|This is at least as funny as looks.|
As in From Russia With Love, we open with the sight of Bond being assassinated. Once again, he's not really dead, but this time, it's in order to restore Bond's effectiveness as a secret agent by faking his death and convincing his enemies that he's no longer a threat. This allows him to operate with the Japanese secret service as they investigate the inflammatory actions of SPECTRE that has led to a diplomatic crisis between America and Russia.
More than most of the James Bond films I've watched so far, You Only Live Twice is a film that is entirely of its time. It's infused with both the technological optimism of the 1960s, and the general anxiety that came out of the Cuban missile crisis. The film presents a battle bolstered by the progress of technology, and simultaneously made into a political minefield as SPECTRE makes efforts to escalate the space race into an outright conflict.
Without vivid memories of the subsequent instalments, I'm also going to guess that this is the last time the filmmakers could really get away with representing Great Britain as a superpower in the way they do this time around. With no signs of the nation's post-war decline in sight, the United Kingdom is portrayed as the rational mediator in a petulant feud between America and Russia, America being more prepared to push the button and go for all-out war than the UK was in From Russia With Love.
There's a less savoury part of privileging the rationality of the UK over Japan's division of loyalties within the narrative, and it naturally involves some cringeworthy and outdated racial attitudes. Bond's very first line in the film has him muse over why Chinese girls taste different to all other girls. What a charmer, eh? Although the quintessentially British 007 appears to take on the best part of Japanese values later on in the film, the best part as portrayed here is the men's values. But then all the women are under-developed in this one, even by the standards of the series so far.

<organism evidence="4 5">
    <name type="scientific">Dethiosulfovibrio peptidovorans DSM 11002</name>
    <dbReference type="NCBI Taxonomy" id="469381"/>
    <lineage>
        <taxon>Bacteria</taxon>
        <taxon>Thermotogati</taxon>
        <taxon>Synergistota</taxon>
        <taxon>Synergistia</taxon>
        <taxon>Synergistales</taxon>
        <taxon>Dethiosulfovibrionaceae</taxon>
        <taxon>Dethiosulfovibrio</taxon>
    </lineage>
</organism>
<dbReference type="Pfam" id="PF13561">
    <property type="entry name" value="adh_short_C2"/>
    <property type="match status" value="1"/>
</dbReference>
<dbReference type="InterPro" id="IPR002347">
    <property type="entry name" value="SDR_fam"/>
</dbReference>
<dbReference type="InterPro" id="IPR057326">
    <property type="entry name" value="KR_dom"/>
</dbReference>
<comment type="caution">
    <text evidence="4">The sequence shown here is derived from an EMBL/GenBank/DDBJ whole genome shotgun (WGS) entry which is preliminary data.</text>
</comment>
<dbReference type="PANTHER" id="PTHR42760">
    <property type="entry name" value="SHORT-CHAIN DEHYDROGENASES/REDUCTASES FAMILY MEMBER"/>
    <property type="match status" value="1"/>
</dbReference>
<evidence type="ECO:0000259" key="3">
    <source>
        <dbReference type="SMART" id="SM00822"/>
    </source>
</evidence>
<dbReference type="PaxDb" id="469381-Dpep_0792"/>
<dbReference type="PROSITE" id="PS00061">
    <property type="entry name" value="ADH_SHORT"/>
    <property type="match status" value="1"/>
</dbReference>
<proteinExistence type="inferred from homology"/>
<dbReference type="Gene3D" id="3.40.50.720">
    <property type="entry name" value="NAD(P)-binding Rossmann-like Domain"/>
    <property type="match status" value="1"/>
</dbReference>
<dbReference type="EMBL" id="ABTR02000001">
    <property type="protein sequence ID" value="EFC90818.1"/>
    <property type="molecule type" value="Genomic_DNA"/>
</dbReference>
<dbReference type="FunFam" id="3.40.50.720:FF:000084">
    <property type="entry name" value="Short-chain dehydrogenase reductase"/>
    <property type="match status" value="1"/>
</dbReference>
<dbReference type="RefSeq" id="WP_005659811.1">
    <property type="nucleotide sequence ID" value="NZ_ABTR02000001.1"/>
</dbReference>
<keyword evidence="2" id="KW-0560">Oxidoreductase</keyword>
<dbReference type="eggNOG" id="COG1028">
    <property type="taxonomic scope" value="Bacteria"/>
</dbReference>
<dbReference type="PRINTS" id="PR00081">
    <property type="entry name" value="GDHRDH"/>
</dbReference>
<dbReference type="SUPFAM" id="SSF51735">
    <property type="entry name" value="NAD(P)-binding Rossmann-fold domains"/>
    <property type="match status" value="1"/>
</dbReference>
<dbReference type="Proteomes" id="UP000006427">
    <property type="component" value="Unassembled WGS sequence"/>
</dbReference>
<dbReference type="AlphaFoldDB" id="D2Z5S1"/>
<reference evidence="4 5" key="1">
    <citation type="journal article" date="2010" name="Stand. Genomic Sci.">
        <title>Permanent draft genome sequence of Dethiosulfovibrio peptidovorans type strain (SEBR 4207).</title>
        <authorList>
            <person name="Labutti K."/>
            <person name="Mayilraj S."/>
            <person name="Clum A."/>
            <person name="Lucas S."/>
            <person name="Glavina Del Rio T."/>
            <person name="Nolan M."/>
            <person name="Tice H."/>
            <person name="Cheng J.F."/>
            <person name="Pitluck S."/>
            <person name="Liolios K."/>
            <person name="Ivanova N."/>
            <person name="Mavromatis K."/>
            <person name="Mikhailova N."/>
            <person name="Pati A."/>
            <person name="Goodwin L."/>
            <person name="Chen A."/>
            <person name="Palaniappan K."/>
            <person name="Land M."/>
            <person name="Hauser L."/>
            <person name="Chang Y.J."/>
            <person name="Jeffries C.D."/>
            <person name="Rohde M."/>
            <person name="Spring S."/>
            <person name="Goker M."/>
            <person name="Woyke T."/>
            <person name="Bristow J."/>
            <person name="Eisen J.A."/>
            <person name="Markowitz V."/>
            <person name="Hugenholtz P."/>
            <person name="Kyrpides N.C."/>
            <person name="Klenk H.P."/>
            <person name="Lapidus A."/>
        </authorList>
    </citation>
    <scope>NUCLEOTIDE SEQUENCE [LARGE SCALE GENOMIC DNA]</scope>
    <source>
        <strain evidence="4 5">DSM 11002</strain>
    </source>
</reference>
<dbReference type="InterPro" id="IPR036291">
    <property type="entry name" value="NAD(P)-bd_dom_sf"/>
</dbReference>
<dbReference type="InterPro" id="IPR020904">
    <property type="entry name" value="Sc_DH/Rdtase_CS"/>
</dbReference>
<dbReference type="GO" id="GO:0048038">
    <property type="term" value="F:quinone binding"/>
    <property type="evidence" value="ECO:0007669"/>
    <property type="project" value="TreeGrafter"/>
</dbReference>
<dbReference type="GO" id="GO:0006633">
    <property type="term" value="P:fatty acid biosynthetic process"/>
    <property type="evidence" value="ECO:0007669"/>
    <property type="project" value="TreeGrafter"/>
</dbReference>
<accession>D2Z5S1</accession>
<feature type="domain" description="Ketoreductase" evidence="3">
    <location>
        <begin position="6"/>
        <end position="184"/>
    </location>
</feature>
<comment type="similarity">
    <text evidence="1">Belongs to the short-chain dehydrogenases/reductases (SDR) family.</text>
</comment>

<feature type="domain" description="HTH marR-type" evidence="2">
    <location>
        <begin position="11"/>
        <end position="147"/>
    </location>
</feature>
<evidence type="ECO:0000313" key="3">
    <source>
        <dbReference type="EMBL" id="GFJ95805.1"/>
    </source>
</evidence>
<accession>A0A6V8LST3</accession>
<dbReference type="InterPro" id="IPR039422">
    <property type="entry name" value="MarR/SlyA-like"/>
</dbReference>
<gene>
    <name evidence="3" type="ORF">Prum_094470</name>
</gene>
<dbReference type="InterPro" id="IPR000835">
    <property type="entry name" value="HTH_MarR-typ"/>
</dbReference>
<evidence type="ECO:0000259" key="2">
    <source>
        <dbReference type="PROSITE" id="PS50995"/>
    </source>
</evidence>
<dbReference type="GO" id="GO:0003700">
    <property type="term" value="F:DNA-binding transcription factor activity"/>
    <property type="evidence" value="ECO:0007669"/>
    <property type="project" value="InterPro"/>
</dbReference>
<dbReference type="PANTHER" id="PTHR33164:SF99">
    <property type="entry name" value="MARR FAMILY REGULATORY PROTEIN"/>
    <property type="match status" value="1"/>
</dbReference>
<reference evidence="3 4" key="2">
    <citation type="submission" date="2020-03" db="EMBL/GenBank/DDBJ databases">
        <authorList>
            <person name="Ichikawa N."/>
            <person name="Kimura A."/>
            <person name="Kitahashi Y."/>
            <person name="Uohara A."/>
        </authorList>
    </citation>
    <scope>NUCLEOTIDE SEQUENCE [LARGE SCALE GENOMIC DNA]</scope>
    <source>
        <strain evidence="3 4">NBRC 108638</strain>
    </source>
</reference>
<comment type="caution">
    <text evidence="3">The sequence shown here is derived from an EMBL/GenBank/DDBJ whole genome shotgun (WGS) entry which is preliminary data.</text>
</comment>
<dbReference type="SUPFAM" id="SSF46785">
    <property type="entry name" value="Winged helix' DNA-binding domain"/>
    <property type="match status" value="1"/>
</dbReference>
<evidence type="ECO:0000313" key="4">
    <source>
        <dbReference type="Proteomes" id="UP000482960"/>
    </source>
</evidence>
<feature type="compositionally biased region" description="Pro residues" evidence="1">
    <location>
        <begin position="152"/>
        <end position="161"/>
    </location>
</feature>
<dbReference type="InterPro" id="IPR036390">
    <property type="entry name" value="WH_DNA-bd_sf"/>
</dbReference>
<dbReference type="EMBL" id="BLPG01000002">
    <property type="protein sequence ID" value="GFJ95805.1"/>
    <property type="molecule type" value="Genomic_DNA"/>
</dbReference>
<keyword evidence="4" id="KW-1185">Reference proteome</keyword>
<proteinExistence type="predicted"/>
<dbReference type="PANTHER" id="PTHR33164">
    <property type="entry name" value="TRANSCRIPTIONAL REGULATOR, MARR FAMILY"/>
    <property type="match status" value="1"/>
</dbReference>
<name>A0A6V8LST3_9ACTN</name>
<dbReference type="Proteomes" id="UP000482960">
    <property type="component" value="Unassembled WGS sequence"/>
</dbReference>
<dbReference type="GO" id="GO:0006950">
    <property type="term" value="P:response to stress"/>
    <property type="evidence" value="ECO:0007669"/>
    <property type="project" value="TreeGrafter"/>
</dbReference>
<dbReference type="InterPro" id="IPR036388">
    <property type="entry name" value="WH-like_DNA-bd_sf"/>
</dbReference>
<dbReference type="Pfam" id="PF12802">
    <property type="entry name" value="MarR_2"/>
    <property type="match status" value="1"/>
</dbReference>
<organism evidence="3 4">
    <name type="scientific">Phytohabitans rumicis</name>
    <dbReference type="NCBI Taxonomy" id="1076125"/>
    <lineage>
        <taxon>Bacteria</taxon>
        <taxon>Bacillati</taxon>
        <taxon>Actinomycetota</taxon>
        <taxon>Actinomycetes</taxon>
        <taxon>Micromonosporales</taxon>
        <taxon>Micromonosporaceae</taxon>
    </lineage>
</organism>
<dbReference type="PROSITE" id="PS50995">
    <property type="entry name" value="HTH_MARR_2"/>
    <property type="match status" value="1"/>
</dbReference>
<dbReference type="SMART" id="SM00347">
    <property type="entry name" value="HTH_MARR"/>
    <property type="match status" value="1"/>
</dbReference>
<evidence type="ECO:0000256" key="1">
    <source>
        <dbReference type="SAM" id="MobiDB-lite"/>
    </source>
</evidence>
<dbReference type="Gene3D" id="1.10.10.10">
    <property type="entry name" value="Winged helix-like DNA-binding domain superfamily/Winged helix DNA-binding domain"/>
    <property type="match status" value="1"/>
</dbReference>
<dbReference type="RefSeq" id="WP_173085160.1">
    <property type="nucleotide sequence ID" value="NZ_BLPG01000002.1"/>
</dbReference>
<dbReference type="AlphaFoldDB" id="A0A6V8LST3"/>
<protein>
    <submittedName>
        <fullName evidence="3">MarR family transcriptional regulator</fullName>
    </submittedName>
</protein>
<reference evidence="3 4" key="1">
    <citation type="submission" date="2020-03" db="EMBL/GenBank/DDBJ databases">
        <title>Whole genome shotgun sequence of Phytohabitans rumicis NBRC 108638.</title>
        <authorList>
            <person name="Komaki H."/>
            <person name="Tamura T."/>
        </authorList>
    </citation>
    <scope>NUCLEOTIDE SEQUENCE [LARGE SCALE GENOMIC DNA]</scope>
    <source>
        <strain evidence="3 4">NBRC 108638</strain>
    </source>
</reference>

That's quite enough political analysis for this review- it's a James Bond film, fer cryin' out loud. That does mean that there is nothing uniquely Roald Dahl in the Roald Dahl-penned screenplay, with the producers preaching the tried-and-tested formula as a guideline. Dahl had already written a Bond villain by that point, in the guise of Willy Wonka. In the elaborate death trap stakes, "accidentally" disposing of unspeakably bratty children on a tour of an eccentrically designed chocolate factory is second only to Blofeld's collapsing bridge over a pool of ravenous piranha.
"Ninjas. Damn!", which was nice, given how that was approximately how I reacted too.
The silliness of the Ninjacademy, which Bond attends for about a week before emerging as an apparently valmorphanised Japanese ninja, is just par for the course in this series by now. The film feels surprisingly padded out, with the entire turning Japanese sequence being eminently cuttable. This is mostly because it's stressed that ninjas are masters of stealth and subterfuge, and that's why Bond needs to learn their ways too. At right about the time we cut to Pleasence's great reaction shot, Bond and the ninja army have crashed into the complex with all the stealth of a drunk coming home from a night out.
inherently whistle-able title tune, but at this stage in the 007 marathon, I think some kind of change is needed...
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The Mad Prophet Will Return, With On Her Majesty's Secret Service... in June.